Opinion: Carbon footprints of pets fuel the fires | PostIndependent.com
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Opinion: Carbon footprints of pets fuel the fires

One of the ways air pollution has been addressed in China is by creating giant photographs on vinyl screens to be used in the background of tourists’ photos. Tourists still visit famous sites like the Great Wall and Forbidden City, but their memories don’t have to be marred by views of distances and colors muted with smog. For a small fee, they can pose in front of a vinyl photograph of whatever attraction they’re visiting with a vibrant, blue sky in the background.

My daughter saw this firsthand when she visited China last spring with a student group from Grand Junction High School. They traveled across hundreds of miles of Chinese landscapes but returned without a single photo containing a blue sky. They could see only a few hundred yards of the 4,000-mile Great Wall of China at a time, and mountains would seem to appear out of nowhere. When Grand Junction students shared photos of their homes, Chinese students could not be convinced that the blue skies were real.

The smoke obscuring the view of our Bookcliffs in recent weeks barely compares to what people in other parts of the world experience everyday. Most of us only know it’s there when we see it obscuring our landscapes, and people requiring surgical masks to leave their homes are rarities. Still, though, it’s too much for me. The smoky, gray air depresses me, and it makes fully recovering from a recent cold impossible.



If there’s anything that could bring joy into these dreary days, it must surely be a puppy, and I just happen to have a new one of those. I already had too many animals when he came along, and in the back of my head was a vague recollection of an article about the high carbon footprints of pets. Until now the stories of my rescued pets were so pitiful that, of course, they were animals that deserved to be saved, and they were all substantially smaller than the Australian Shepard puppy that I just inherited.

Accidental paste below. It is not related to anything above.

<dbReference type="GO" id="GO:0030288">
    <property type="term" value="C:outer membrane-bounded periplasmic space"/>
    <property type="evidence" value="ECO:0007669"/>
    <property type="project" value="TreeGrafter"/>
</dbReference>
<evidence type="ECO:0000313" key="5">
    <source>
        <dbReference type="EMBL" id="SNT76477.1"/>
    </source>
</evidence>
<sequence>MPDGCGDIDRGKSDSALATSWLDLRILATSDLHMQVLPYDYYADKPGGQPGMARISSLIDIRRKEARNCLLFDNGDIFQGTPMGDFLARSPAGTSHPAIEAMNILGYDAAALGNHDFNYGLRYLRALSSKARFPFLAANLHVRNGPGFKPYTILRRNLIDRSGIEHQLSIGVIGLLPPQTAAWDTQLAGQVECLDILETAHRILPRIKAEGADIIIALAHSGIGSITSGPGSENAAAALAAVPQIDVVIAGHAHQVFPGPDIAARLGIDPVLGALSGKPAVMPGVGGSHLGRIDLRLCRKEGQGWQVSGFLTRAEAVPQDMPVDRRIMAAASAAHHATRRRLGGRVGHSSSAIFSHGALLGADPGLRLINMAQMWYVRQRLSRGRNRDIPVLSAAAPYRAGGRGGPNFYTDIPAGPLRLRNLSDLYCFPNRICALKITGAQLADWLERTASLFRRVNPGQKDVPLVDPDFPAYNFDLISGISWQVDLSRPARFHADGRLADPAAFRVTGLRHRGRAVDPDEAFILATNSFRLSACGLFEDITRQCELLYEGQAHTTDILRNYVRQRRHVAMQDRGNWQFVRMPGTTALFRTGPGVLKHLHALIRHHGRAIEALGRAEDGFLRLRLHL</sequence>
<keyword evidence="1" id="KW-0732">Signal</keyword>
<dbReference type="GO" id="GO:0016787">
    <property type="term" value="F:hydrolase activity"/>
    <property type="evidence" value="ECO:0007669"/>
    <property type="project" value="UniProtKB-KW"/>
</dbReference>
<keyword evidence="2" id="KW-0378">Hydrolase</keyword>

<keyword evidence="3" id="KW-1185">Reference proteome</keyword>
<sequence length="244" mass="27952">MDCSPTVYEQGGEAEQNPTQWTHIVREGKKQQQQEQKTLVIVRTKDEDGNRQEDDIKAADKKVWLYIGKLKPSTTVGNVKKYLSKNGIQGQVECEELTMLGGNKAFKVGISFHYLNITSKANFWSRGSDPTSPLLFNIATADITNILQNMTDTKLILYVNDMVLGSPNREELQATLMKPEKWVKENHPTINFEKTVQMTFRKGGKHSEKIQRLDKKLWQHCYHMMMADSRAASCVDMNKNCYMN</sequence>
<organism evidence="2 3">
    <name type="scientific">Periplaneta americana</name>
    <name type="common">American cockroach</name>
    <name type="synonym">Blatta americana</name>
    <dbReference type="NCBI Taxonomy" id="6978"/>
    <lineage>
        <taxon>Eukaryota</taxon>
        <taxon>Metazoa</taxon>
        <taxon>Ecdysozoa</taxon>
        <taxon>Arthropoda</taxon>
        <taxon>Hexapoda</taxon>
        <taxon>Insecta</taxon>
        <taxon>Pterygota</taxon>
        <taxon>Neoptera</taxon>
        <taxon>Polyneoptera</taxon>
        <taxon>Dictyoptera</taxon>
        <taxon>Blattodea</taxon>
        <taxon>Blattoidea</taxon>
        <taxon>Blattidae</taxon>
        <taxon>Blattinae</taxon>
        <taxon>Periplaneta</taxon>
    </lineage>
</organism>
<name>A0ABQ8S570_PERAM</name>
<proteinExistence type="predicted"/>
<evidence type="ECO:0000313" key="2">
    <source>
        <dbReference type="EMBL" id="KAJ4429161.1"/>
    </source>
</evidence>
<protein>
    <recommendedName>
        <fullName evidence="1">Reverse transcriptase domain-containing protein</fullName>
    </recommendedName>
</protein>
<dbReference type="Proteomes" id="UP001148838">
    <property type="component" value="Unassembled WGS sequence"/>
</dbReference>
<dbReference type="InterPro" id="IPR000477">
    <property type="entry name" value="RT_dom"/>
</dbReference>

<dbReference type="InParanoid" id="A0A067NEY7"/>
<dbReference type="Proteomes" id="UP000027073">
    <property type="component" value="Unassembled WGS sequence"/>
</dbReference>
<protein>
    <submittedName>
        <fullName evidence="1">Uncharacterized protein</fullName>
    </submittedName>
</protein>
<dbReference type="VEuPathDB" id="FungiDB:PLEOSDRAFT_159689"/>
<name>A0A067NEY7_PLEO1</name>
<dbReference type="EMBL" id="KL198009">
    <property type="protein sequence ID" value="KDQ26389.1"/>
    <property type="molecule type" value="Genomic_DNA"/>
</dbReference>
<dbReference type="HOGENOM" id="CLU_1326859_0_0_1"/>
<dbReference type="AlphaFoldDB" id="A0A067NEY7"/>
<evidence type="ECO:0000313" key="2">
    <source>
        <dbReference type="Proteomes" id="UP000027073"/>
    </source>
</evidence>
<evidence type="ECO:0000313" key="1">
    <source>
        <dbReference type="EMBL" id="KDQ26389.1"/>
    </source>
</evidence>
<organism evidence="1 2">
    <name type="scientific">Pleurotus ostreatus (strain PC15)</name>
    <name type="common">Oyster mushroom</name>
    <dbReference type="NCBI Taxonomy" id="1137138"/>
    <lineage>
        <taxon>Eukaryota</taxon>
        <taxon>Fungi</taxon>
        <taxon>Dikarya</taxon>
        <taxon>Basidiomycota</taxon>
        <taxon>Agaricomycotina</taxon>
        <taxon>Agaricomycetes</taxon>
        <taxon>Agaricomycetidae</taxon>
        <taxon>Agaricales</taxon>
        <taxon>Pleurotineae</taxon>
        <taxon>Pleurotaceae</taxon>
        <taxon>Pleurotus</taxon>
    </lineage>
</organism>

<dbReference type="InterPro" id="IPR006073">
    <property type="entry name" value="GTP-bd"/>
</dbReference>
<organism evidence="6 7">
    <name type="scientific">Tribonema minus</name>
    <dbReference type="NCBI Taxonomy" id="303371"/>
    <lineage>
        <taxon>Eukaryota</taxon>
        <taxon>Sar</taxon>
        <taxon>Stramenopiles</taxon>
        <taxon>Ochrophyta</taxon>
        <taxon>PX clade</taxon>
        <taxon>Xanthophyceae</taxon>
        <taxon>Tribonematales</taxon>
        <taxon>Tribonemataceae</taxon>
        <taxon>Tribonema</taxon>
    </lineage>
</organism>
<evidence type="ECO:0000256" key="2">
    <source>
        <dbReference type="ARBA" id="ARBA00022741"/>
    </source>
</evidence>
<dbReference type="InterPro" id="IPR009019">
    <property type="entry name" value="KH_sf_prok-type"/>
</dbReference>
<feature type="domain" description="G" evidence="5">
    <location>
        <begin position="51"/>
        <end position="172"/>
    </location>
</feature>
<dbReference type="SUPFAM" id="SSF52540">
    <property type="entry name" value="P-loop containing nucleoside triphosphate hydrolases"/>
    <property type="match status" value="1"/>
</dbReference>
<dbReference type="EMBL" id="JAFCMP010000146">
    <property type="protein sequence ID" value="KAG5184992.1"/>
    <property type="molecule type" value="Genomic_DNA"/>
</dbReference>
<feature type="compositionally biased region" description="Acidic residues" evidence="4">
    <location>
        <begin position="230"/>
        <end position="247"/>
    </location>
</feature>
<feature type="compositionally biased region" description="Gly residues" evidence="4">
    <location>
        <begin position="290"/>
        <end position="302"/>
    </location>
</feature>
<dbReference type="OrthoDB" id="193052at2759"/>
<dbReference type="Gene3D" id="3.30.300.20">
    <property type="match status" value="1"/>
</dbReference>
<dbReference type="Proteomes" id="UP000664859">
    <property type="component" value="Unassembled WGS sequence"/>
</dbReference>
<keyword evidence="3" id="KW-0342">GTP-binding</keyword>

Many of the responsibilities associated with a large breed dog were immediately apparent. He needs six times as much food as my 10-pound Papillion and eyes the wooden legs and leather cushions of my living room chair as a standby chew toy for the time I forget to keep him well stocked with entertaining playthings.



Besides the immediate effect to my bank account wrought by our new family member, there has been the smoke in the air to remind me that the cost of everything we have and everything we do is greater than a number on a price tag. I’m well aware of the correlation between decreased prices and increased human rights violations, for example, but was astounded to realize the hidden cost of pets.

As it turns out, the environmental impact of feeding a large-breed dog for six months is equivalent to driving a full-sized SUV 10,000 miles. Feeding a cat is equivalent to driving a compact car for a year. American pets have larger carbon footprints than human beings in some parts of the world.

In the shadow of those numbers, no one can dispute the importance of spaying and neutering, but despite their cost to the planet, I’m sure not ready to get rid of my furry friends.

The smoke in our air is a constant reminder of the cost of the things we have. As Americans, our need for climate-controlled environments, meat-based diets, personal fossil-fueled vehicles, and massive amounts of everything has resulted in an individual carbon footprint twice as big as people have in the world’s most polluted countries.

Our habits have warmed the oceans, and they’re beginning to change our climate. Last year was the warmest year ever recorded, and 2015 is beating it. Our fresh water is polluted or used up, and our forests are burning.

No price tag can adequately label it, but this is the cost of our stuff. One can only wonder how great the cost must become before we’ll change our habits.

A fourth generation Coloradan, Free Press columnist Robyn Parker is the former host of the progressive community radio show, Grand Valley Live. She is a stay-at-home mom, active community volunteer and board member for local environmental and social justice organizations. Robyn may be reached at gjrobyn@gmail.com.


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